The Science Behind WFH Dressing for Zoom

first_img… Read the whole story: The Wall Street Journal More of our Members in the Media > It turns out there’s actual science to back up that feeling. Researchers studying links between clothes, brain activity and productivity have long found that dressing up for work can improve your performance. Some are now turning their attention to how these factors play out in dressing for remote work and Zoom meetings—including the unexpected rise of the nice tops/schlubby bottoms combo. … His research, published when he was a professor at Northwestern University’s Kellogg School of Management in 2012, used white lab coats to test the impact of clothes on psychological processes. In other research, a 2015 study found that dressing more formally for work leads to the higher levels of abstract, big-picture thinking associated with someone in a powerful position. The study’s co-author Michael Slepian, associate professor of leadership and ethics at Columbia Business School, is beginning to look at whether this still holds for people working from home. “There are a lot of good reasons the findings could still apply today,” says Dr. Slepian. “All you need to do is just dress a little bit more formally than you would at home normally.” In a series of experiments, subjects competed on attention tests. The first pitted a group wearing lab coats against a group wearing street clothes—those wearing lab coats performed better. In the second and third tests, one group was told the white lab coats were doctor’s coats, another was told they were painter’s coats and another wore street clothes while only looking at a white lab coat. In all tests, those who thought they were wearing doctor’s coats had superior results. The research showed that the combination of wearing certain clothes and their symbolic meaning led to more focused attention, Dr. Galinsky says. “That theory has held up remarkably well.” The rise of video calls has added complexity to an area of research known as “enclothed cognition,” or what signals clothes send to the brain, says Dr. Adam Galinsky, co-author of the pre-pandemic research that coined the term. “In some ways, the clothes that you wear might have an even bigger impact because we can often see ourselves and what we’re wearing and that sort of draws that symbolic value [attached] to it even closer to our consciousness,” he says. Mina Khan, an information-technology consultant who’s been working from home in Houston since March, tried wearing sweatpants and hoodies instead of the blouses and dress pants she typically wore to the office. It didn’t work. “Eventually I shifted to dressing the way I used to before because I realized it puts me in a better mental space when I’m working,” says the 26-year-old.last_img read more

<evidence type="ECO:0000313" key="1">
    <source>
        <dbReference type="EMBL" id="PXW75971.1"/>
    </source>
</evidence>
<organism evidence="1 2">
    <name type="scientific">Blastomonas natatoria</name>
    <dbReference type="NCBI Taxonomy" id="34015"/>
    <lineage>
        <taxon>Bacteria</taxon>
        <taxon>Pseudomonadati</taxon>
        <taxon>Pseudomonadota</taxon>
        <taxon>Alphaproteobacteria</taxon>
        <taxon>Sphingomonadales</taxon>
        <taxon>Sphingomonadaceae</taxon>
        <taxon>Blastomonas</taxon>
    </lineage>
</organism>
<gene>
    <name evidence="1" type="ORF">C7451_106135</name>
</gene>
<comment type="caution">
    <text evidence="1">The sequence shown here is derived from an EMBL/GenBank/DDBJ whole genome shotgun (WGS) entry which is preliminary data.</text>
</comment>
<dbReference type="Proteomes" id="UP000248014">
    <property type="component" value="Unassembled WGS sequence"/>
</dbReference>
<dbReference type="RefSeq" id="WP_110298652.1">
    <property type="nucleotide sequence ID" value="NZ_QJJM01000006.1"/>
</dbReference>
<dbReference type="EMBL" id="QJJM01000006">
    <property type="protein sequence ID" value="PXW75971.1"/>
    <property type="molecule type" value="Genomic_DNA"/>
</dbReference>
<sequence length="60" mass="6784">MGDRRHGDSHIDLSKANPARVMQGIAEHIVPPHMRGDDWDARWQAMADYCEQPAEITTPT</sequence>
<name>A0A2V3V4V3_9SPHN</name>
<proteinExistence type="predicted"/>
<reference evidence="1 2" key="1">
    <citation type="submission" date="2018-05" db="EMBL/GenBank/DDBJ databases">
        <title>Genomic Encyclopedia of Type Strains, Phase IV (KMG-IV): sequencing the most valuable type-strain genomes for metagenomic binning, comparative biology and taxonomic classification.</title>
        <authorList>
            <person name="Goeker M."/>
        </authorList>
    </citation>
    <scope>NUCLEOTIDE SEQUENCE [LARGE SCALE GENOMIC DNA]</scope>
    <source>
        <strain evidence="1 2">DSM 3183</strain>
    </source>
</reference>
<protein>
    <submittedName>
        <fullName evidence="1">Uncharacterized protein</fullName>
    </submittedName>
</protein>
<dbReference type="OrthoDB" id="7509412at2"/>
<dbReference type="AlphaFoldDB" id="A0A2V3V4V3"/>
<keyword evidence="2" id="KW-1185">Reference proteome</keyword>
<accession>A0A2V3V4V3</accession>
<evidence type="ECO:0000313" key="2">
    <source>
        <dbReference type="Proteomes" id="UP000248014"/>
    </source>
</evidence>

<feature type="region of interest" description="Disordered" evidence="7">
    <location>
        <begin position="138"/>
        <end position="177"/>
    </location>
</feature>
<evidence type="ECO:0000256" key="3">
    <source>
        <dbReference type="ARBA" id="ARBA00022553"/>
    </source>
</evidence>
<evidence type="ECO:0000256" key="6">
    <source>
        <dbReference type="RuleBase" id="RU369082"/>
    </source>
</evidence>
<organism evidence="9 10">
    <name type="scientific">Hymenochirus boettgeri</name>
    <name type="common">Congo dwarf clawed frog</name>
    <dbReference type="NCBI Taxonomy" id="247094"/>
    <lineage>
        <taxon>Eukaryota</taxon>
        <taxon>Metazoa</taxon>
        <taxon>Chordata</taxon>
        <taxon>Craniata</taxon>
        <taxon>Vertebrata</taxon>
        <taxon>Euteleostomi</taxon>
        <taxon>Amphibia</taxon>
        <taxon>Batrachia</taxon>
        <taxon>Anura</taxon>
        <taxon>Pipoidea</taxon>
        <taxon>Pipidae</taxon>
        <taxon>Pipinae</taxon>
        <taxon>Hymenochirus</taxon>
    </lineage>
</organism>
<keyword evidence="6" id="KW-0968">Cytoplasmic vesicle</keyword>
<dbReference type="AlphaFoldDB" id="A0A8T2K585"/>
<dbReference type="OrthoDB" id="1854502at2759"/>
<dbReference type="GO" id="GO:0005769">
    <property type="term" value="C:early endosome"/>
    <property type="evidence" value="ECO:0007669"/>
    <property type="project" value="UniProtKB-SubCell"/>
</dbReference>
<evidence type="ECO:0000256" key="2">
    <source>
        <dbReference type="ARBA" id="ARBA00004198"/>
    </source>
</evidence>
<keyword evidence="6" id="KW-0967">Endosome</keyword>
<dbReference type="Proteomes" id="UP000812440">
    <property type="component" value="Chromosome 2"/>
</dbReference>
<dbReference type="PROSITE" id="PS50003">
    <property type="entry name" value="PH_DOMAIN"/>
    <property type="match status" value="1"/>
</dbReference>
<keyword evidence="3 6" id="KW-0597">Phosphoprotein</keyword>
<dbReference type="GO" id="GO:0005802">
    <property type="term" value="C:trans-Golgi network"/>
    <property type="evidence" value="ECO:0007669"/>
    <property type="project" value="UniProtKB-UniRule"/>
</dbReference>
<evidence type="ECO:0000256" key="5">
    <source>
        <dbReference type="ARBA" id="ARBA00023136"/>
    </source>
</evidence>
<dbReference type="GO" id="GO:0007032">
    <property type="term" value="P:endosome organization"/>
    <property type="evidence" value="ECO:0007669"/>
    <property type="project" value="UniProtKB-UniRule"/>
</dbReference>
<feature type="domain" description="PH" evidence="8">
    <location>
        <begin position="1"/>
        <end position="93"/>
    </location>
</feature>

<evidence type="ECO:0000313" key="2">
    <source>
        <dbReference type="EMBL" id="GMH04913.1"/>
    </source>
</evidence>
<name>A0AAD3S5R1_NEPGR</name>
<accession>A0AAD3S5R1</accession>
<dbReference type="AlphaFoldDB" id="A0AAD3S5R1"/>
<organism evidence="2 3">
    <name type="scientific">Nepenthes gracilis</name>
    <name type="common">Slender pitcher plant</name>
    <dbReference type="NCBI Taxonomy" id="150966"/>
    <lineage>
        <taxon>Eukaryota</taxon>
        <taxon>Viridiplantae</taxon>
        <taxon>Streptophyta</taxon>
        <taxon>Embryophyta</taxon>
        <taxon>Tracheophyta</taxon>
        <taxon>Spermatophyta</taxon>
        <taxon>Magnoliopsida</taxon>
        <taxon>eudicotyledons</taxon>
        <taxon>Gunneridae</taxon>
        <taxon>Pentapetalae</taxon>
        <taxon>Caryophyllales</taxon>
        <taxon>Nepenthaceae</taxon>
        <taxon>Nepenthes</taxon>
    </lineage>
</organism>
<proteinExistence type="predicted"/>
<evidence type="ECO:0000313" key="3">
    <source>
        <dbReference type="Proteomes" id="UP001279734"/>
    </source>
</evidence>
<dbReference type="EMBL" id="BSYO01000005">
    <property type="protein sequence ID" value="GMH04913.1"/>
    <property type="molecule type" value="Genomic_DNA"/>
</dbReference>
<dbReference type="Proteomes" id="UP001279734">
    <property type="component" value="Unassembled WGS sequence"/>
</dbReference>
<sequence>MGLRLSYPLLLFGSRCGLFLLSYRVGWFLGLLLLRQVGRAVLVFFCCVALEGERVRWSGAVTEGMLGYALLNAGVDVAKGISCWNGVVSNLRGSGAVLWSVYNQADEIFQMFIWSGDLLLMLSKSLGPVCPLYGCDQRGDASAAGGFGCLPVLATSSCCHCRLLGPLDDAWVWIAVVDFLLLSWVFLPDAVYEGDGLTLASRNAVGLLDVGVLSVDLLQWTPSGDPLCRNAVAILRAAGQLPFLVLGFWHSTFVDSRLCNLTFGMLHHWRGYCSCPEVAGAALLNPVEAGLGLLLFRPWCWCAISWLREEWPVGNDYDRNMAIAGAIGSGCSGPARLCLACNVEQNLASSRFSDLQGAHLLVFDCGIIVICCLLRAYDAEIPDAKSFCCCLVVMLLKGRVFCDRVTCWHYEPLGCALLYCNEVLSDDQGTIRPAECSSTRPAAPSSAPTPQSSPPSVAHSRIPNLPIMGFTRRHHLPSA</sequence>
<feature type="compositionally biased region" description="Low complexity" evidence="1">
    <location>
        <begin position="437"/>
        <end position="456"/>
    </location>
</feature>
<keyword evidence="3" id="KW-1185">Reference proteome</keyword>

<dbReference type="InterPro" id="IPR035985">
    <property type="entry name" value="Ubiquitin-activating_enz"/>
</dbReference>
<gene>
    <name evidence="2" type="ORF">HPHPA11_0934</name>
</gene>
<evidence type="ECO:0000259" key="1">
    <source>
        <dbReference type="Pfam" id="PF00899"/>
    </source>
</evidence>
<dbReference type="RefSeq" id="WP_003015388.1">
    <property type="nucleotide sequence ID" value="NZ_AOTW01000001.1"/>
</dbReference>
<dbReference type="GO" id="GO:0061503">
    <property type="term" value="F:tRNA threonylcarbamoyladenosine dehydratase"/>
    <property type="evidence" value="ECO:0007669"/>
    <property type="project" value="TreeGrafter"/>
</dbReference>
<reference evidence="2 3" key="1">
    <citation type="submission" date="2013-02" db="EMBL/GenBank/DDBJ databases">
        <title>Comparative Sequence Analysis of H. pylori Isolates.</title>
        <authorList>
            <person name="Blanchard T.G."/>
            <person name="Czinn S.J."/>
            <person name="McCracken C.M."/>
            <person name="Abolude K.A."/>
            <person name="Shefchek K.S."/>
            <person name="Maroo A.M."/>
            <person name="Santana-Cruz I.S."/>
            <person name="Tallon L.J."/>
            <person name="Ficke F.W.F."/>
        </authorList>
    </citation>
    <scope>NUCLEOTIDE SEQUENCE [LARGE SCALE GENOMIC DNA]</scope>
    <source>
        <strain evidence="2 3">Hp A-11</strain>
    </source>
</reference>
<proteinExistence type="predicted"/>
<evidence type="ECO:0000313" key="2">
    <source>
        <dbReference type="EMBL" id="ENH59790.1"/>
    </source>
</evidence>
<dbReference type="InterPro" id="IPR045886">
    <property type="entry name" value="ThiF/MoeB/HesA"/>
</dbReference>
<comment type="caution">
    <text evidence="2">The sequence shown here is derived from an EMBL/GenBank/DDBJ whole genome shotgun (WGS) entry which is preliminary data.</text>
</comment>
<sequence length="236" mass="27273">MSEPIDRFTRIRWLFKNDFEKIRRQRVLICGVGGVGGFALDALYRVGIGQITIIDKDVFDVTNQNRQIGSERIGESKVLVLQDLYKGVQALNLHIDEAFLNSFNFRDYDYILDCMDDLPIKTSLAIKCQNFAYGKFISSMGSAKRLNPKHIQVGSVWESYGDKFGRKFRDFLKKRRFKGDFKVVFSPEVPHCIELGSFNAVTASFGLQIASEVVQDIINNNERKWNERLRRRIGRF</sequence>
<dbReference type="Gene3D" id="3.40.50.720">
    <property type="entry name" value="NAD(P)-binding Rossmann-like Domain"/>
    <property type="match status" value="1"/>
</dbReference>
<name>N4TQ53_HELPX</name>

Robert Smith Sr. and Robert Smith Jr. Re-join ARI as Senior Advisors to the Board

first_imgANAHEIM, CA — American Remanufacturers, Inc. announced the return of Robert Smith, Sr. to lead all day-to-day activities and to serve as an advisor to the board. Robert Smith, Jr., will also be rejoining the organization. AdvertisementClick Here to Read MoreAdvertisement Smith, Sr., who retired from ARI in April 2004, is the former chairman of ARI and co-founder of Car Components Technologies, Inc. (CCT), which merged with ARI in March 2003. Rob Smith, Jr., also a co-founder of CCT, will be bringing years of remanufacturing experience and strong vendor and customer relationships to the organization. “I look forward to returning to the automotive aftermarket and getting back to work at ARI. We have great ideas for the future and an outstanding team of dedicated people. Together, we will continue to develop creative solutions for our customers and vendor partners,” said Smith, Sr. Additionally, ARI announced that Brian Johnson has been named chief financial officer. Johnson was formerly CFO of Pliant Corporation, a leading producer of value-added film and flexible packaging products for personal care, medical, food, industrial and agricultural markets with annual sales in excess of $900 million. “Although new to the automotive aftermarket, Johnson is a versatile executive,” said Smith Sr. “In addition to his financial acumen, he has several years of operational leadership experience under his belt. This will be invaluable with respect to finalizing the integration of the ARI businesses and creating the foundation for the company’s growth strategy.” Advertisement Effective with these changes, ARI also stated that Larry Pavey left the company and his position on the board. Pavey joined ARI in May 2003 as chief executive officer and was subsequently named chairman. “I’ve known Larry for many years, as do many people in the industry. We wish him the best in his future endeavors,” said Smith, Sr. _______________________________________ Click here to view the rest of today’s headlines.last_img read more